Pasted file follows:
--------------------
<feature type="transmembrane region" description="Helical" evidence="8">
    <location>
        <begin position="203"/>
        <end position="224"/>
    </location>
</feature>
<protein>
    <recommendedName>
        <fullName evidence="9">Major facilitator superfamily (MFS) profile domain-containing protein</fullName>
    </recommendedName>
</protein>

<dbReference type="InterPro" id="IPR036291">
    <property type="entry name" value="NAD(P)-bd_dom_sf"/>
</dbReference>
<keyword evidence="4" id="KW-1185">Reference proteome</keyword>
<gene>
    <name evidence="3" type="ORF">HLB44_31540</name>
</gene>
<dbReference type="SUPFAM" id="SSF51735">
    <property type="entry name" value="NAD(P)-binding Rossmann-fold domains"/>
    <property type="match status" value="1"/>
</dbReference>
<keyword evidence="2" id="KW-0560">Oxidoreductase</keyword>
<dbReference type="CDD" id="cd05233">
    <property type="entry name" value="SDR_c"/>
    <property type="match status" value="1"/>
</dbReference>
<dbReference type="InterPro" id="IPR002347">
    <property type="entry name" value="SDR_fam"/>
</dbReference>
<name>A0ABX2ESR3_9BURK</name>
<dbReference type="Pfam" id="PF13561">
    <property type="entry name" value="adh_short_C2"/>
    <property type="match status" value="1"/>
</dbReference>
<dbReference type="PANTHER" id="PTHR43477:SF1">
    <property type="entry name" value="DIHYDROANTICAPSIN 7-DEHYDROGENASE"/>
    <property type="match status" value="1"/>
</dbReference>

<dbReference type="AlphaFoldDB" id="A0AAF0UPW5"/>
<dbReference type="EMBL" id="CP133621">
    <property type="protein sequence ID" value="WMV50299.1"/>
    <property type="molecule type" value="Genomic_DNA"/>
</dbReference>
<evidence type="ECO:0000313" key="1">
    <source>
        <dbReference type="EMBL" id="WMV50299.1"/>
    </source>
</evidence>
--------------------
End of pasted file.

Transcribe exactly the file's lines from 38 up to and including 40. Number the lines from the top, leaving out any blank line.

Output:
    <property type="match status" value="1"/>
</dbReference>

<dbReference type="AlphaFoldDB" id="A0AAF0UPW5"/>